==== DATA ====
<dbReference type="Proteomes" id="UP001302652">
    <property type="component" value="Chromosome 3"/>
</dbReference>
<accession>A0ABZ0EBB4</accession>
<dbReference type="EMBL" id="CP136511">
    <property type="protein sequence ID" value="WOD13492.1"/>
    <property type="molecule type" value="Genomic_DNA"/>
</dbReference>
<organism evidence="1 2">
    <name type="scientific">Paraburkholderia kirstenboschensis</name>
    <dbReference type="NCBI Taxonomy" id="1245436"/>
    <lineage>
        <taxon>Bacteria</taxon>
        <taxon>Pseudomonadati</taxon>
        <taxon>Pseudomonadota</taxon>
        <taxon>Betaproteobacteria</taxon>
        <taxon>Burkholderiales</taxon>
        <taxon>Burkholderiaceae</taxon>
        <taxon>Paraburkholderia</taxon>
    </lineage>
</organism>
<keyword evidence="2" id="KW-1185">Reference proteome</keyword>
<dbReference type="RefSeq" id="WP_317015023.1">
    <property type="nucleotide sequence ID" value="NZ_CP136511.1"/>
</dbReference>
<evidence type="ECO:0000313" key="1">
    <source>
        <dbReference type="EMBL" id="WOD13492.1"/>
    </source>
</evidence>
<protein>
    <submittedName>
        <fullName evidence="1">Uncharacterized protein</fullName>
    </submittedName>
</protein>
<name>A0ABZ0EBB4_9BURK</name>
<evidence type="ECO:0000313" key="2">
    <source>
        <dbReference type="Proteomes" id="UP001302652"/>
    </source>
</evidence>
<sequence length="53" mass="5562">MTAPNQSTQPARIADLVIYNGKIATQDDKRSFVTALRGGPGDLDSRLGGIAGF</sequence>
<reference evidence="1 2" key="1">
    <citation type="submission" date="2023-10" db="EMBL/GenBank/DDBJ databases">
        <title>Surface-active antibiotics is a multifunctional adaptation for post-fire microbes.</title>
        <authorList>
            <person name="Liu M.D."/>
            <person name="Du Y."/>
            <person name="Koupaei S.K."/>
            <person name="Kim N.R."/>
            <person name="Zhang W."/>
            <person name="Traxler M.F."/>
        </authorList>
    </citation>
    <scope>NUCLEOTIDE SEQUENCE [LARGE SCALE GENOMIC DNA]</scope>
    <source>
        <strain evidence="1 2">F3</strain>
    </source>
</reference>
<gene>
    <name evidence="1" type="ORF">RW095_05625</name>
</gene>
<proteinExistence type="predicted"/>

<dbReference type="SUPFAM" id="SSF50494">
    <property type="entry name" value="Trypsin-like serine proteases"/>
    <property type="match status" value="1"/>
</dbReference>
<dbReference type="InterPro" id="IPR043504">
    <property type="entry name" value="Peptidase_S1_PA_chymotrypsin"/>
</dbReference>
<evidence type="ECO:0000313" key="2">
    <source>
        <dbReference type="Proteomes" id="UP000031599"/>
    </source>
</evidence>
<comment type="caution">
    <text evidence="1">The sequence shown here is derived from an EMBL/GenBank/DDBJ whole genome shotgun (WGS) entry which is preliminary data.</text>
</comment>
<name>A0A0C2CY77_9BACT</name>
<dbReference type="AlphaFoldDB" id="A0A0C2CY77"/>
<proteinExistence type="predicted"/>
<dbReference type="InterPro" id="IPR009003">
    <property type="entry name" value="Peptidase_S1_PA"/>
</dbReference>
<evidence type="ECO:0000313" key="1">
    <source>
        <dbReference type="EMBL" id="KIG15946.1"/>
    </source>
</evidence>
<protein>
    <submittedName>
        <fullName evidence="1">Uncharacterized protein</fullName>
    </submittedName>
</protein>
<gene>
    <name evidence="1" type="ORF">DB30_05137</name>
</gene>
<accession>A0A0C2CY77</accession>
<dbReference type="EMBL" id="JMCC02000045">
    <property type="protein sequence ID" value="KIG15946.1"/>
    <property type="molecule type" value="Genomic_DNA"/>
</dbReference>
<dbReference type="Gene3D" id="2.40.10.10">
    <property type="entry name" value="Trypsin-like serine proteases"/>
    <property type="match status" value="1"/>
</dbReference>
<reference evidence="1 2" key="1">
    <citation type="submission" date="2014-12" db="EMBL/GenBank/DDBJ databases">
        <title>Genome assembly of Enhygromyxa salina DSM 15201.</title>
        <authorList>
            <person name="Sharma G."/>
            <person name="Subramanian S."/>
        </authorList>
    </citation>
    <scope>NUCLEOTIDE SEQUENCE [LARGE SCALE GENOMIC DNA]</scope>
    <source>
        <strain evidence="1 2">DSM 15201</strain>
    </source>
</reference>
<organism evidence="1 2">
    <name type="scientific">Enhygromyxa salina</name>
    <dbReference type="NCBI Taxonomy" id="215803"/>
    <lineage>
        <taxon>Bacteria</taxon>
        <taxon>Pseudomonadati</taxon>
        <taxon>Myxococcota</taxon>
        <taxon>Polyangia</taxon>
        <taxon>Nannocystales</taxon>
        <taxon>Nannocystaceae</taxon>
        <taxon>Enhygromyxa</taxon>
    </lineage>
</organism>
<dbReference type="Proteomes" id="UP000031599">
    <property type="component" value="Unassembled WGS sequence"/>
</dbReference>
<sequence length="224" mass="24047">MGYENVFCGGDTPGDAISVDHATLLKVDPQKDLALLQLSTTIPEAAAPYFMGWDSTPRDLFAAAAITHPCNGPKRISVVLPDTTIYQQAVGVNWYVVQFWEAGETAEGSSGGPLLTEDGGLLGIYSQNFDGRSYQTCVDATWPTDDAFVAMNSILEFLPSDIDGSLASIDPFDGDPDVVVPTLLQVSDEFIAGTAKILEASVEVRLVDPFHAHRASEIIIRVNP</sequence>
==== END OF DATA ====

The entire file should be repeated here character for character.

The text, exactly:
<dbReference type="Proteomes" id="UP001302652">
    <property type="component" value="Chromosome 3"/>
</dbReference>
<accession>A0ABZ0EBB4</accession>
<dbReference type="EMBL" id="CP136511">
    <property type="protein sequence ID" value="WOD13492.1"/>
    <property type="molecule type" value="Genomic_DNA"/>
</dbReference>
<organism evidence="1 2">
    <name type="scientific">Paraburkholderia kirstenboschensis</name>
    <dbReference type="NCBI Taxonomy" id="1245436"/>
    <lineage>
        <taxon>Bacteria</taxon>
        <taxon>Pseudomonadati</taxon>
        <taxon>Pseudomonadota</taxon>
        <taxon>Betaproteobacteria</taxon>
        <taxon>Burkholderiales</taxon>
        <taxon>Burkholderiaceae</taxon>
        <taxon>Paraburkholderia</taxon>
    </lineage>
</organism>
<keyword evidence="2" id="KW-1185">Reference proteome</keyword>
<dbReference type="RefSeq" id="WP_317015023.1">
    <property type="nucleotide sequence ID" value="NZ_CP136511.1"/>
</dbReference>
<evidence type="ECO:0000313" key="1">
    <source>
        <dbReference type="EMBL" id="WOD13492.1"/>
    </source>
</evidence>
<protein>
    <submittedName>
        <fullName evidence="1">Uncharacterized protein</fullName>
    </submittedName>
</protein>
<name>A0ABZ0EBB4_9BURK</name>
<evidence type="ECO:0000313" key="2">
    <source>
        <dbReference type="Proteomes" id="UP001302652"/>
    </source>
</evidence>
<sequence length="53" mass="5562">MTAPNQSTQPARIADLVIYNGKIATQDDKRSFVTALRGGPGDLDSRLGGIAGF</sequence>
<reference evidence="1 2" key="1">
    <citation type="submission" date="2023-10" db="EMBL/GenBank/DDBJ databases">
        <title>Surface-active antibiotics is a multifunctional adaptation for post-fire microbes.</title>
        <authorList>
            <person name="Liu M.D."/>
            <person name="Du Y."/>
            <person name="Koupaei S.K."/>
            <person name="Kim N.R."/>
            <person name="Zhang W."/>
            <person name="Traxler M.F."/>
        </authorList>
    </citation>
    <scope>NUCLEOTIDE SEQUENCE [LARGE SCALE GENOMIC DNA]</scope>
    <source>
        <strain evidence="1 2">F3</strain>
    </source>
</reference>
<gene>
    <name evidence="1" type="ORF">RW095_05625</name>
</gene>
<proteinExistence type="predicted"/>

<dbReference type="SUPFAM" id="SSF50494">
    <property type="entry name" value="Trypsin-like serine proteases"/>
    <property type="match status" value="1"/>
</dbReference>
<dbReference type="InterPro" id="IPR043504">
    <property type="entry name" value="Peptidase_S1_PA_chymotrypsin"/>
</dbReference>
<evidence type="ECO:0000313" key="2">
    <source>
        <dbReference type="Proteomes" id="UP000031599"/>
    </source>
</evidence>
<comment type="caution">
    <text evidence="1">The sequence shown here is derived from an EMBL/GenBank/DDBJ whole genome shotgun (WGS) entry which is preliminary data.</text>
</comment>
<name>A0A0C2CY77_9BACT</name>
<dbReference type="AlphaFoldDB" id="A0A0C2CY77"/>
<proteinExistence type="predicted"/>
<dbReference type="InterPro" id="IPR009003">
    <property type="entry name" value="Peptidase_S1_PA"/>
</dbReference>
<evidence type="ECO:0000313" key="1">
    <source>
        <dbReference type="EMBL" id="KIG15946.1"/>
    </source>
</evidence>
<protein>
    <submittedName>
        <fullName evidence="1">Uncharacterized protein</fullName>
    </submittedName>
</protein>
<gene>
    <name evidence="1" type="ORF">DB30_05137</name>
</gene>
<accession>A0A0C2CY77</accession>
<dbReference type="EMBL" id="JMCC02000045">
    <property type="protein sequence ID" value="KIG15946.1"/>
    <property type="molecule type" value="Genomic_DNA"/>
</dbReference>
<dbReference type="Gene3D" id="2.40.10.10">
    <property type="entry name" value="Trypsin-like serine proteases"/>
    <property type="match status" value="1"/>
</dbReference>
<reference evidence="1 2" key="1">
    <citation type="submission" date="2014-12" db="EMBL/GenBank/DDBJ databases">
        <title>Genome assembly of Enhygromyxa salina DSM 15201.</title>
        <authorList>
            <person name="Sharma G."/>
            <person name="Subramanian S."/>
        </authorList>
    </citation>
    <scope>NUCLEOTIDE SEQUENCE [LARGE SCALE GENOMIC DNA]</scope>
    <source>
        <strain evidence="1 2">DSM 15201</strain>
    </source>
</reference>
<organism evidence="1 2">
    <name type="scientific">Enhygromyxa salina</name>
    <dbReference type="NCBI Taxonomy" id="215803"/>
    <lineage>
        <taxon>Bacteria</taxon>
        <taxon>Pseudomonadati</taxon>
        <taxon>Myxococcota</taxon>
        <taxon>Polyangia</taxon>
        <taxon>Nannocystales</taxon>
        <taxon>Nannocystaceae</taxon>
        <taxon>Enhygromyxa</taxon>
    </lineage>
</organism>
<dbReference type="Proteomes" id="UP000031599">
    <property type="component" value="Unassembled WGS sequence"/>
</dbReference>
<sequence length="224" mass="24047">MGYENVFCGGDTPGDAISVDHATLLKVDPQKDLALLQLSTTIPEAAAPYFMGWDSTPRDLFAAAAITHPCNGPKRISVVLPDTTIYQQAVGVNWYVVQFWEAGETAEGSSGGPLLTEDGGLLGIYSQNFDGRSYQTCVDATWPTDDAFVAMNSILEFLPSDIDGSLASIDPFDGDPDVVVPTLLQVSDEFIAGTAKILEASVEVRLVDPFHAHRASEIIIRVNP</sequence>